You need to provide tenants with a tenancy agreement when they decide to rent your property. This should include information on who will be living there, how much the rent they’ll pay is and the conditions they are expected to meet. The document should also include how the rent should be paid, the start and end dates of the tenancy. It should also provide an outline of the bills for which the tenant is responsible.
If managing all the bills yourself in a bills-inclusive agreement sounds like a struggle, bill-splitting services like Split The Bills can help. These services take responsibility for managing the bills and have pre-agreed deals with service providers for all the major bills, so you don’t have to look for the best deals yourself. If you’d prefer to offer bills-inclusive to your tenants without the commitment, many bills splitting services like Split The Bills will also give you the option to refer your tenants directly to them, and you can earn a commission for doing so.
You can read more about landlord responsibilities in our guide: Landlord responsibilities: utility bills, council tax, maintenance and more.
Letting agents take on responsibilities such as sourcing a prospective tenant, rent collection and full management. Having a letting agent can be timesaving and sometimes leave you with minor maintenance. This is particularly beneficial if you don’t have time to fulfil duties such as finding tenants. They offer professional help which can particularly benefit new landlords or landlords with numerous properties.
You can read more about the benefits of letting agents here.
All lettings agents should do the following:
When using a letting agent, you can choose between a tenant-find service, a tenant-find and rent collection service or full management.
Tenant-find is the most hands-off approach from the letting agent and will end when a tenant moves into your property. Additional services may include collecting the first month’s rent/deposit, property inventory, and checking in on moving day to ensure the tenant is happy.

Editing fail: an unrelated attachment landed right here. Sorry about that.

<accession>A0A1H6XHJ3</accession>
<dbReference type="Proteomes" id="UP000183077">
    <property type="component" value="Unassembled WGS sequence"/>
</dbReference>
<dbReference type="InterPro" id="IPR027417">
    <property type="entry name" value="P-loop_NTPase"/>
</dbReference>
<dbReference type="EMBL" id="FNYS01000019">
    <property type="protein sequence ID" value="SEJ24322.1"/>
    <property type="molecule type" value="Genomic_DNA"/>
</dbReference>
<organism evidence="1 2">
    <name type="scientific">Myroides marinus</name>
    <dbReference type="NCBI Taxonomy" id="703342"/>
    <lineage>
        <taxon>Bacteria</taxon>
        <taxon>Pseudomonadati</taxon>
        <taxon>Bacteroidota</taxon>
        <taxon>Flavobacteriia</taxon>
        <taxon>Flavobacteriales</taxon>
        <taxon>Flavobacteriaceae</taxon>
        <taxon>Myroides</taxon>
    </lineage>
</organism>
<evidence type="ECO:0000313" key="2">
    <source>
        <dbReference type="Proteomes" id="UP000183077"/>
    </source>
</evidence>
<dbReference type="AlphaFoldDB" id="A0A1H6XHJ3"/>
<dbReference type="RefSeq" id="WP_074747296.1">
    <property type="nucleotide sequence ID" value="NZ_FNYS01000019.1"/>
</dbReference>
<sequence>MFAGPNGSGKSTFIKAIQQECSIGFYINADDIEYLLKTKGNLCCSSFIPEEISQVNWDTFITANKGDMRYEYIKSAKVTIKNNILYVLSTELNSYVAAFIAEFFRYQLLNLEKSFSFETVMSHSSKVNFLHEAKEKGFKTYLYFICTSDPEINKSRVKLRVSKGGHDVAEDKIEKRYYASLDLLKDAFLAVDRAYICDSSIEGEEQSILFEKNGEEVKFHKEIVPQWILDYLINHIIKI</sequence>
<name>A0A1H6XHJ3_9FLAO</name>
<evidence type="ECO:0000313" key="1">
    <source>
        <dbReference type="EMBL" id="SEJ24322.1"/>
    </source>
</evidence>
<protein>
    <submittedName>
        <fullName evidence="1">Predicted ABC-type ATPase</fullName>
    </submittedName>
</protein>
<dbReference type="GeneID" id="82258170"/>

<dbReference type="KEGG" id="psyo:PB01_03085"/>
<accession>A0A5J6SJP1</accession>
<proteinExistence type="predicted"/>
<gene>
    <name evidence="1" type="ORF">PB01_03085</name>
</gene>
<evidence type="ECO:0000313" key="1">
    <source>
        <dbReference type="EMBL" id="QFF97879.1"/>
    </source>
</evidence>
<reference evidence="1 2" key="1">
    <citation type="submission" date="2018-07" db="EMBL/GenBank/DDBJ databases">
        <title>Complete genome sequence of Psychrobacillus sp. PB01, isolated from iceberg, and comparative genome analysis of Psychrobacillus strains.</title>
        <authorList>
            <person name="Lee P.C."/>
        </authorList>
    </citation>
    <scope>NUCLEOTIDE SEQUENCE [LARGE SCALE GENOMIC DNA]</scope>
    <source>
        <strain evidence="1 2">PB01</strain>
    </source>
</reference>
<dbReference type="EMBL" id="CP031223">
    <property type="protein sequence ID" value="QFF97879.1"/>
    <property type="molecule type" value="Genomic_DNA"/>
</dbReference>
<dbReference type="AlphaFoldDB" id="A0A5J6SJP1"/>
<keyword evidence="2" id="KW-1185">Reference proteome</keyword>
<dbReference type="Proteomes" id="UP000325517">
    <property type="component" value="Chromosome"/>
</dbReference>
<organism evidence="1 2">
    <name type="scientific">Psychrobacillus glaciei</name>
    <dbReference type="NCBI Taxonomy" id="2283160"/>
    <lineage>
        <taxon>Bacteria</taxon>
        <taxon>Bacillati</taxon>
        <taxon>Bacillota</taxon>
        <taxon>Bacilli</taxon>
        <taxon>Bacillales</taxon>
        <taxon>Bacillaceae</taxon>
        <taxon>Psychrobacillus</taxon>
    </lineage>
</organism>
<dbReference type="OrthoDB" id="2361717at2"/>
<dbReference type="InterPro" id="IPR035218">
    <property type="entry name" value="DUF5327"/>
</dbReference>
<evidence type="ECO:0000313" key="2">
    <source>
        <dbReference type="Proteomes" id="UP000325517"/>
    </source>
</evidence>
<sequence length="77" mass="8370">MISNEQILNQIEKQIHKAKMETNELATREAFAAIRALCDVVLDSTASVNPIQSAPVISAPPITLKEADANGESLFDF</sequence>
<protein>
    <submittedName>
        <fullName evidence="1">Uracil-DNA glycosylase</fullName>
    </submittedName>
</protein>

A tenant-find and rent collection service is halfway between a hands-off, letting agent service and full management. It includes the tasks in the tenant-find service and bi-weekly or monthly rent collection.
A full management service means the letting agent is responsible for the day-to-day operations of the property. This service means that the landlord is only contacted during an emergency, at contract renewal phase or the end of a tenancy.
Letting a property privately requires you to find tenants independently, chase unpaid bills, take control of health and safety requirements and other duties.
As a landlord, you are responsible for a number of legal factors.
These legal responsibilities include the following:
Using a letting agent can be ideal if you will struggle with time to fulfil your responsibilities. A letting agent can sometimes deal with tenant emergencies, rent collection, property inspections and ensure the property maintains a certain standard. Using a letting agent can also be suitable if you are unsure about how to advertise your property and screen tenants correctly. Letting agents can screen prospective tenants to ensure the right one rents your property and provide a property inventory.
You may wish to let privately if you are concerned about the cost of paying a third party and potentially complicated terms and conditions. A letting agent service can cost up to 20% of monthly rent depending on the service. Communication can also sometimes be delayed between you and your tenant if there is a third party involved. Using a letting agent can be more costly than letting privately if unpredictable circumstances or issues arise. If your tenant decides to stay beyond their initial contract, for example, you may need to pay a renewal fee to the letting agents.
Short-term holiday lets can be an attractive option if you own a property somewhere that is popular with tourists. Holiday lets can be very profitable, as landlords are able to charge much higher rents for short-term lets when a property is in a highly desirable location.